Former Miami Chief John Timoney:
Plan Your Post-Event Game From the Beginning

I was commissioner of police in Philadelphia in 2000, during the Republican National Convention, and we thought it went pretty well. For the first time, instead of using officers in riot gear, we used about four or five hundred police officers on bikes to handle the protesters, which gave us great mobility. And for the first time we embedded reporters with us. They reported every day on how great things were going. It felt pretty good.

But about two weeks after the event was over, the press started to take a second look. They said, “Well, maybe they weren’t that good, and maybe the police violated these rights and those rights.” And all of a sudden we were hearing from lawyers. “We’re filing a lawsuit. You did this, you did that; you made illegal arrests.”

To this day, I look back and think, “What the hell happened there?” We thought we did it right, and I still think we did it right. But there’s this third part to major events, after the preparation and the event itself: the post-event.

Two years later, when I was chief in Miami, we began to plan for the Summit on the Free Trade Area of the Americas (FTAA), and we understood that we needed a postgame plan, in addition to the training, planning, practicing, and managing of the event itself.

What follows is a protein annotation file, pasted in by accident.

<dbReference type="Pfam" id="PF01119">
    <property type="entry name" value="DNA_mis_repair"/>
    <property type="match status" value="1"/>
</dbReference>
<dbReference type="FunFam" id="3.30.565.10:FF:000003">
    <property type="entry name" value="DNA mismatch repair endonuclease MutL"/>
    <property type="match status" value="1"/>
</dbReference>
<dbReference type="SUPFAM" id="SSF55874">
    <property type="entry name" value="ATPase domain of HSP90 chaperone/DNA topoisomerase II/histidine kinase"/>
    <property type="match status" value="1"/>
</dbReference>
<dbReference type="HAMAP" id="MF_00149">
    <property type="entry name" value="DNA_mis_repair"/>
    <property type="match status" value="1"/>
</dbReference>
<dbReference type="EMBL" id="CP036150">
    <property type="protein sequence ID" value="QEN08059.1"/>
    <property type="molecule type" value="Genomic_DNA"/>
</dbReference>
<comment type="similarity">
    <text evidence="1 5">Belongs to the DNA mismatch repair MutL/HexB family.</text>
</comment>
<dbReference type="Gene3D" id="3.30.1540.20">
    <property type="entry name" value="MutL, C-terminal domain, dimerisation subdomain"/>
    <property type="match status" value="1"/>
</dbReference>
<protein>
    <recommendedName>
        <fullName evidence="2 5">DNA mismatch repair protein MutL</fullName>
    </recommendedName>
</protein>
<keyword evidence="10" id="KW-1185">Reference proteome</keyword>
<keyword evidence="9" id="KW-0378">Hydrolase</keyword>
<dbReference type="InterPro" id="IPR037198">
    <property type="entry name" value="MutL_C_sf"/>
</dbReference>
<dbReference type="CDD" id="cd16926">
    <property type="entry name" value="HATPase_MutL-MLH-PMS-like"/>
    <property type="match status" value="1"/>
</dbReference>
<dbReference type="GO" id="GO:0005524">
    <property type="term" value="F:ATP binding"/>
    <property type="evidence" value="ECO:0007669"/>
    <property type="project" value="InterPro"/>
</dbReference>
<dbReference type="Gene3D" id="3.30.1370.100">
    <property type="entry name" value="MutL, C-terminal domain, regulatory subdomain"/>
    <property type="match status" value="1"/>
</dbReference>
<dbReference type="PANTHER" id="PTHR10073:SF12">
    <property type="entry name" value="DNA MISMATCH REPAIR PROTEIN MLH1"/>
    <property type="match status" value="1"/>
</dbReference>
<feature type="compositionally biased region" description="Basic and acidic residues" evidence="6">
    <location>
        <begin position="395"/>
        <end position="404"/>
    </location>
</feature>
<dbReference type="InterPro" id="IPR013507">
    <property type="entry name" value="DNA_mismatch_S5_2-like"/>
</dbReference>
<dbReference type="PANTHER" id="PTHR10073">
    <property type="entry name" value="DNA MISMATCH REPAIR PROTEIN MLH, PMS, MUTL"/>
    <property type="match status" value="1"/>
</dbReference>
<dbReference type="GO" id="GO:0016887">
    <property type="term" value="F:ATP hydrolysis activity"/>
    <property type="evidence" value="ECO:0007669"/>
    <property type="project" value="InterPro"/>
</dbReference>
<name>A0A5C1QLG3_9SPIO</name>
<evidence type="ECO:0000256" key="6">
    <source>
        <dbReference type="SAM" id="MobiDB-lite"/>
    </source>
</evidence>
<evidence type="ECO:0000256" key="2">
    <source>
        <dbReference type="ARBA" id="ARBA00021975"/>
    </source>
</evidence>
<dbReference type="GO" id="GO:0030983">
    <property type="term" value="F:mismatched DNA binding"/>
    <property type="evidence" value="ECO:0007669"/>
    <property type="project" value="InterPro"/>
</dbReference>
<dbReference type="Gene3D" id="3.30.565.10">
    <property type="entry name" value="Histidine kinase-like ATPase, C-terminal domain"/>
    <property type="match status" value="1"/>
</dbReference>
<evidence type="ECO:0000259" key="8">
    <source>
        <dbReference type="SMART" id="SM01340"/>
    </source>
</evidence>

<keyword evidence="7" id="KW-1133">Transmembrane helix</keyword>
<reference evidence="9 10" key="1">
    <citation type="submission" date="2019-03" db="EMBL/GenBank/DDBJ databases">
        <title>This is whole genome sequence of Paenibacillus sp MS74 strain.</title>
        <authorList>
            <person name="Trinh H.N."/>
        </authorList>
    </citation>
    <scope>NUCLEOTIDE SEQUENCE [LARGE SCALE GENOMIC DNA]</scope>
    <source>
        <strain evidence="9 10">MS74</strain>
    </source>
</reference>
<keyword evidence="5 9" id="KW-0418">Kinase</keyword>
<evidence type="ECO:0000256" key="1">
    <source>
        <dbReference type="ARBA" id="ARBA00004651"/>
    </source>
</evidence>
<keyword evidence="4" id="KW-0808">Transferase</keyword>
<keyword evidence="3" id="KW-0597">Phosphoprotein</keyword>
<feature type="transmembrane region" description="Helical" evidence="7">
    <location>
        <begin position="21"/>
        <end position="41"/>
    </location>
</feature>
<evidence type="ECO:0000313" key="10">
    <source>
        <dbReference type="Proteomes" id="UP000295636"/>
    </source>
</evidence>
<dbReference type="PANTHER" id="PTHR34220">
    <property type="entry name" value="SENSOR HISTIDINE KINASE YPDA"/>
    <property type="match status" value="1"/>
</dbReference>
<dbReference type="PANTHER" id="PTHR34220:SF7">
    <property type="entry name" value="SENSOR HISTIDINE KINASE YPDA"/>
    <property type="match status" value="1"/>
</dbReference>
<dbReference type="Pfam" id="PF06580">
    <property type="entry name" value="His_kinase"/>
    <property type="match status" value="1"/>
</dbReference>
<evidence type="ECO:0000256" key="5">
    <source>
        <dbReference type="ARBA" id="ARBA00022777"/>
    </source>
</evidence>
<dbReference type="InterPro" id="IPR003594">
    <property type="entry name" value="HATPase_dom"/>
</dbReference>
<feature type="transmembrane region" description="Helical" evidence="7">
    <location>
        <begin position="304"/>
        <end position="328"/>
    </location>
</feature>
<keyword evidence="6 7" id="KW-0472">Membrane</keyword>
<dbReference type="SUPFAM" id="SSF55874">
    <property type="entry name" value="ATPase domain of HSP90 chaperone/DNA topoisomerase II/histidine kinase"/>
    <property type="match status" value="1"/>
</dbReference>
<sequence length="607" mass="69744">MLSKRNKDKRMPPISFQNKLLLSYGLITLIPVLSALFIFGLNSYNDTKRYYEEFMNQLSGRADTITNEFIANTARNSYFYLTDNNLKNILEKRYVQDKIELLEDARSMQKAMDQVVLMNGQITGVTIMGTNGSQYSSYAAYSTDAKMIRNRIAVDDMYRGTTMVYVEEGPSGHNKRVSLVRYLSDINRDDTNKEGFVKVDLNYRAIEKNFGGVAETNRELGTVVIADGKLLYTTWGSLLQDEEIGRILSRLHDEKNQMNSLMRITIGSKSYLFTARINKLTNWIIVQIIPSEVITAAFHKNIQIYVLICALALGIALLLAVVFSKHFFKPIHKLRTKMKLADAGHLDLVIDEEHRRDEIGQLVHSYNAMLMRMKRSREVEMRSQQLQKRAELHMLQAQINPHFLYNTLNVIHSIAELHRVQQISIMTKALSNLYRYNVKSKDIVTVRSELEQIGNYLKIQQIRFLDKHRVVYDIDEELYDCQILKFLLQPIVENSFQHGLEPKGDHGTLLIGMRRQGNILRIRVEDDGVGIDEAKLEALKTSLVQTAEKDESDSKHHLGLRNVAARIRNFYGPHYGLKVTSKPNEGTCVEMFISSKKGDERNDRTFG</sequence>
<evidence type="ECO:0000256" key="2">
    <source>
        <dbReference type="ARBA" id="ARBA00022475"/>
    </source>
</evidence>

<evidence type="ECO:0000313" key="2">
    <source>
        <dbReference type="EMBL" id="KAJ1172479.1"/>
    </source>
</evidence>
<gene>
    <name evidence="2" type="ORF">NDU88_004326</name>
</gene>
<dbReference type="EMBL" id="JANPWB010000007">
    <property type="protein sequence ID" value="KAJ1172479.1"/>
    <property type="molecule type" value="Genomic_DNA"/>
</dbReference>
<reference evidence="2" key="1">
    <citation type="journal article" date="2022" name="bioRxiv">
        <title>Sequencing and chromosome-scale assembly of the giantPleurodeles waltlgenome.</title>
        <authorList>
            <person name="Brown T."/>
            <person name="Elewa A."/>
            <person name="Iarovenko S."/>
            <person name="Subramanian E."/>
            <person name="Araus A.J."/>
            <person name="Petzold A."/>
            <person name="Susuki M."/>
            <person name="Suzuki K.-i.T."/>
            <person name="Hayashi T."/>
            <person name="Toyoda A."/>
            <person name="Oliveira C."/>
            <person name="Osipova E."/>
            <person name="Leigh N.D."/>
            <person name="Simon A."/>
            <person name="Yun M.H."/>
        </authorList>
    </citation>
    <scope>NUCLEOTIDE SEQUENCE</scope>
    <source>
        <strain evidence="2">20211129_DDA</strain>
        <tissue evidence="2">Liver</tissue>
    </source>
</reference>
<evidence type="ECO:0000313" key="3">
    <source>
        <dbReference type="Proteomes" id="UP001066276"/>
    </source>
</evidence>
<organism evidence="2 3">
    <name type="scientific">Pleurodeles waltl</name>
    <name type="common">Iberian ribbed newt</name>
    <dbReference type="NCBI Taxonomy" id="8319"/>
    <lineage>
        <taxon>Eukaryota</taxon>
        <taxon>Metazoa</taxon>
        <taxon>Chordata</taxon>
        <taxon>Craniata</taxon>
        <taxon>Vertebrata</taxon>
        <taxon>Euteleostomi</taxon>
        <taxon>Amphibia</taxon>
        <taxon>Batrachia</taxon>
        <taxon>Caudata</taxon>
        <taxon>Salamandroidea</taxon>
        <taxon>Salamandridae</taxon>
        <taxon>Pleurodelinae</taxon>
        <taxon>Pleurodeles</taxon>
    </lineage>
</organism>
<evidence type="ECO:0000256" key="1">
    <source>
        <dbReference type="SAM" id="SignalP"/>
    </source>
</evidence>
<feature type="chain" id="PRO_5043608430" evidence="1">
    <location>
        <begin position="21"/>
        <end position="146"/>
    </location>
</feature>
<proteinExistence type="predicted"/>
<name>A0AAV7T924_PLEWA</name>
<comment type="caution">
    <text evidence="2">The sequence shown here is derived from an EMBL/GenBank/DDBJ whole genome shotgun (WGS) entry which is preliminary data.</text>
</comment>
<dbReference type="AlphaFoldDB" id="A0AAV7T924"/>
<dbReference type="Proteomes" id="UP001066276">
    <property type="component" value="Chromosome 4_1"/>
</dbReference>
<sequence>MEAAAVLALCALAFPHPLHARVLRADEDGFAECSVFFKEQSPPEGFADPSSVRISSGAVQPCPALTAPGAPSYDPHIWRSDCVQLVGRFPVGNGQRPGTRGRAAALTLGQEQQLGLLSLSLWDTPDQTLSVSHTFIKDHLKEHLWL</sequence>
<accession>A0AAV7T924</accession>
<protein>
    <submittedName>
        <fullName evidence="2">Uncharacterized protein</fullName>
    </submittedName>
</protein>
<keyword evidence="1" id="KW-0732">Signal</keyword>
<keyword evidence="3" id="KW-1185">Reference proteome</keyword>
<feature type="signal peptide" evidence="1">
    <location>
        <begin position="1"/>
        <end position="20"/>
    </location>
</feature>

One key to keep in mind from the beginning is that you need to document what you do. You need to keep meticulous records. I was fortunate to have John Gallagher, then an Assistant Chief in Miami and previously police commissioner’s counsel in Philadelphia, doing all that with a lawyer’s eye towards the future. And after the event, he sat down and wrote the after-action report in two weeks. All of our recordkeeping didn’t prevent lawsuits, but it helped us to fight them.

This postgame element involves two institutions: the press and the legal community. And they can tie you up for years. The FTAA event was in 2003, and I’m still doing depositions. Once again, the lesson here is to keep your eye on the postgame plan from the beginning, because that’s going to envelop you over the next five, seven, or ten years.

Asst. U.S. Attorney John Gallagher:
Documenting Your Extensive Planning Can Help Defend Against Charges of “Deliberate Indifference”

Before joining the U.S. Attorney’s Office in Philadelphia, John Gallagher served with John Timoney as counsel to the Philadelphia Police Commissioner, and later as assistant chief of police in Miami.

Once a major event is over, you have to move on, because you’re policing a major city and new things are happening all the time. New issues and crises don’t wait for you.

Asst. U.S. Attorney John Gallagher

But if you make the mistake of thinking that the major event is completely behind you, you’re going to pay for it through lawsuits. As John Timoney said, when the RNC ended in Philadelphia in 2000, the police were the darlings of the country. Governor Bush accepted the nomination, and everything appeared to be great. The press was on our side; the politicians were on our side; and even some of the civil rights and community groups were on our side. And then this drip began. The whole story started to go out of control. Stories began to come out about the police oppressing protesters and suppressing civil rights and free speech. We knew that none of that had happened, but we weren’t ready for the aftermath.